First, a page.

Optical Zoom and Digital Zoom - What’s the Difference?
Any digital camera usually offers two kinds of zooming option – Optical Zoom and Digital Zoom. But what is the difference between the two? When should you use which? Let us find out.
Optical zoom enables you to take a closer shot of your subject without physically moving close to it. It uses the optics/lens of the camera to stretch out for taking a close-up. Since the zoomed picture is captured by the sensor, photos which have been shot on optical zoom report no loss of data. As a result, the photo quality is not compromised and the resolution and sharpness of the final photo are intact. Optical zoom is incredibly useful for taking landscape shots and in situations where it isn't possible for you to physically move any closer to your chosen subject. What optical zoom cameras essentially do is alter the focal length, so the objects in the viewfinder look bigger and are accommodated in the full photo frame. Optical zoom is also not dependant on megapixels. The higher the capability for optical zoom in your camera, the more clear your long-distance shots will turn out. Cameras with low optical zoom are still better than the models with a capacity for higher digital zoom.
Digital zoom, for the purpose of this article, is actually not Zoom at all. All it does is crop the image in focus and digitally maximize the size of the viewfinder for the portion that is zoomed in on. The pixel dimension and image ratio stays the same as the zoomed out photo. The resolution and picture quality suffers, as a result. The optics of the camera are not involved in digital zoom which uses inbuilt camera software to electronically define a part of the photo. The software crops the photo according to the area that has been zoomed in and enlarges this section to fill in the photo frame. It is always a better idea to use a photo editing software to zoom into the photo later instead of using the built-in digital zoom on your camera. It serves the same function but allows you greater flexibility in terms of the zoom size and zoom areas. On top of this, it also lets you store the original photo for backup. Cameras come with much greater capacity for digital zoom than optical zoom, but since the photo quality is compromised, the optical zoom gives much better results in comparison.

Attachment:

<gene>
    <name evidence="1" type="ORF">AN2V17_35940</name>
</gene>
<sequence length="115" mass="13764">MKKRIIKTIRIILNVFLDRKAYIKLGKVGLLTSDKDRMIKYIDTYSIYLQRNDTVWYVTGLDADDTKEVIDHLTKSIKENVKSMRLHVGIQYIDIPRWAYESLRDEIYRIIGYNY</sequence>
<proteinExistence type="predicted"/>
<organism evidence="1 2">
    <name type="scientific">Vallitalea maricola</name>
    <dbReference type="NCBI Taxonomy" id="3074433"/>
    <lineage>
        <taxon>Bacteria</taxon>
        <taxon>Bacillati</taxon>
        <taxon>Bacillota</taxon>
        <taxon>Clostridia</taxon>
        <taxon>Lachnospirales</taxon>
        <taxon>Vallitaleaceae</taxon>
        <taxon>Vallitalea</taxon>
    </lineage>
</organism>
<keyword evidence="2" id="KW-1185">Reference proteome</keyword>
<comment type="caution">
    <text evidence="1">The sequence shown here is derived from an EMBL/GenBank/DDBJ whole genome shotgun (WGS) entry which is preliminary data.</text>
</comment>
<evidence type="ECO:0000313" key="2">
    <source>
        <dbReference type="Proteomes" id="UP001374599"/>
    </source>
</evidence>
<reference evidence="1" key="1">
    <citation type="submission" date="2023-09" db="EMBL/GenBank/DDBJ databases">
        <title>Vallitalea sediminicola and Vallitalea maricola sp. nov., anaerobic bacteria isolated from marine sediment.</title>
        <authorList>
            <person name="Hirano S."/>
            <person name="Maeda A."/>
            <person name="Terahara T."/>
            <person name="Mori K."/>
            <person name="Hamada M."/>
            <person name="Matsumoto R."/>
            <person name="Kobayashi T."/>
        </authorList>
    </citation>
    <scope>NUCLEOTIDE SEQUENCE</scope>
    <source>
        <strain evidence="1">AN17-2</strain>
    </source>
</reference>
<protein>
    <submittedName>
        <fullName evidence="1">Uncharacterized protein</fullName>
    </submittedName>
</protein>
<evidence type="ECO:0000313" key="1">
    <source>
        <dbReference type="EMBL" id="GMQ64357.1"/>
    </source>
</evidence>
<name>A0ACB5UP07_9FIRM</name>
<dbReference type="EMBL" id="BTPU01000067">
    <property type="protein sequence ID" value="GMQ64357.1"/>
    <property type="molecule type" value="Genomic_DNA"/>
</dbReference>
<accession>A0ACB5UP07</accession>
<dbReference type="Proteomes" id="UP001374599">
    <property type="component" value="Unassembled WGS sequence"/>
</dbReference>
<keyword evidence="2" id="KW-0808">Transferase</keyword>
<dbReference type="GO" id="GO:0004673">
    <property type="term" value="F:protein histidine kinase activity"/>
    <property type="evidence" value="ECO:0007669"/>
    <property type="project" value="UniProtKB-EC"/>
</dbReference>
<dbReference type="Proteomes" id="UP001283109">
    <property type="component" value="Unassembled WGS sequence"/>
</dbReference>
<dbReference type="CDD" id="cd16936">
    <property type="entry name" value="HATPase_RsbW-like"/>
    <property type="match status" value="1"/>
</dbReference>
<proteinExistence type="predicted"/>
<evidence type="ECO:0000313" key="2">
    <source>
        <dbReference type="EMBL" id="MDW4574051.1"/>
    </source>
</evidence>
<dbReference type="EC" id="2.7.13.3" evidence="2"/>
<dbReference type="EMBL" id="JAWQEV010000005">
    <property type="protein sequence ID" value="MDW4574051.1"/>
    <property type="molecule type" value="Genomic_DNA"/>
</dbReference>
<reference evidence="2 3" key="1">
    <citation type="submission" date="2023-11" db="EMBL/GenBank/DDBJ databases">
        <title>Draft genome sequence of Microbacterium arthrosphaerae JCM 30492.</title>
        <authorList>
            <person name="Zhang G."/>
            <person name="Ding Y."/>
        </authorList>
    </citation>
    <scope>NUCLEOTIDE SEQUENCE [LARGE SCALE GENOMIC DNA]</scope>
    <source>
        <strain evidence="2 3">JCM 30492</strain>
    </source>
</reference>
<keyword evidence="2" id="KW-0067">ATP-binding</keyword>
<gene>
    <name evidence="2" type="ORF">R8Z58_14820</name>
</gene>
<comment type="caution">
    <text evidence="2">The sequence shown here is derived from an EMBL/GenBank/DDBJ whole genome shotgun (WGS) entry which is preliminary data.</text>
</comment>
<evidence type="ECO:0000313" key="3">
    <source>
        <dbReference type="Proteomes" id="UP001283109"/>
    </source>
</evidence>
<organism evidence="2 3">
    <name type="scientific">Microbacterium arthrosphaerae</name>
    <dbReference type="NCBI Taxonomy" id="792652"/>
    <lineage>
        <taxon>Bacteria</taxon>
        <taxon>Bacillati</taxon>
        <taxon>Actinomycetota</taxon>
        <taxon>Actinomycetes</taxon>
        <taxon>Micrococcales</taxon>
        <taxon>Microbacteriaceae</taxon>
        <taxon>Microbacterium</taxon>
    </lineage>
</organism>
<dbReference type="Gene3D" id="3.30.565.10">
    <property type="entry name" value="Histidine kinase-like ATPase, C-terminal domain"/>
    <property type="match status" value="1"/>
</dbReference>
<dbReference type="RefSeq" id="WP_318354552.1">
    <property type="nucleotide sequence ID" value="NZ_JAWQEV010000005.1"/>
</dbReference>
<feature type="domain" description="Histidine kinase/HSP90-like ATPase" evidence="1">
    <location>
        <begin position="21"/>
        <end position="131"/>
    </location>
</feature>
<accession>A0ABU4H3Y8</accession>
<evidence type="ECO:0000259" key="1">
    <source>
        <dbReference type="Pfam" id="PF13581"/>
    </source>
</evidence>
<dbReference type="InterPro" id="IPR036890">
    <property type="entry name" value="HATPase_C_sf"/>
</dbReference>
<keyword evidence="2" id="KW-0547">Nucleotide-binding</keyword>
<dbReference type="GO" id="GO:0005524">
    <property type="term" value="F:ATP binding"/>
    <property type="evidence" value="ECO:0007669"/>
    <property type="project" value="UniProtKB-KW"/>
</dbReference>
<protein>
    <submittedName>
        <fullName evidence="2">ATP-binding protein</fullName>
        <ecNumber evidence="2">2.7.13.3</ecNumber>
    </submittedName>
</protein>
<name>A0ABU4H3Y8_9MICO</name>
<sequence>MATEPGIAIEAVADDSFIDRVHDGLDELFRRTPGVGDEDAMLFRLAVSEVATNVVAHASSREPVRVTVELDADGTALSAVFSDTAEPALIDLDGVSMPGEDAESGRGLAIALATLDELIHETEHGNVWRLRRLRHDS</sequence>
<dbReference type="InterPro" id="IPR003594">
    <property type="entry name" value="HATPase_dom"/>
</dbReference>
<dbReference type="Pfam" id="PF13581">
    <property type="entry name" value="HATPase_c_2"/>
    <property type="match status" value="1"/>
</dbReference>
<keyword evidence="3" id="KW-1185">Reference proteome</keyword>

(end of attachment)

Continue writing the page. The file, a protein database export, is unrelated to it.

The optical zoom wins hands-down when posed against digital zoom. It enables you to take close-up shots of distant subjects without pulling back on the image quality. The photos come out crisp and clean unlike the photos clicked with digital zoom. Digital zoom tarnishes the photo quality as it makes megapixel adjustments in the resolution. The photo that comes out is highly pixellated. A digital zoom camera can come in handy when you're trying to take discreet shots in a crowded area, but it doesn't help much else.
Optical zoom cameras are usually more expensive than cameras with digital zoom. The extra lens and its moving mechanism add up to the cost of the camera. They are also bulkier in comparison to digital zoom cameras which are much slimmer as they do not require any additional lens. One must take care to keep the moving part of an optical zoom camera clean, so it doesn't gather dust. Lastly, optical zoom cameras may consume a little more battery than their digital zoom counterparts because of the constant adjustment of lens distance from the sensor. However, if you're planning to buy a digital camera with a good zooming function – go for optical zoom, without a thought.
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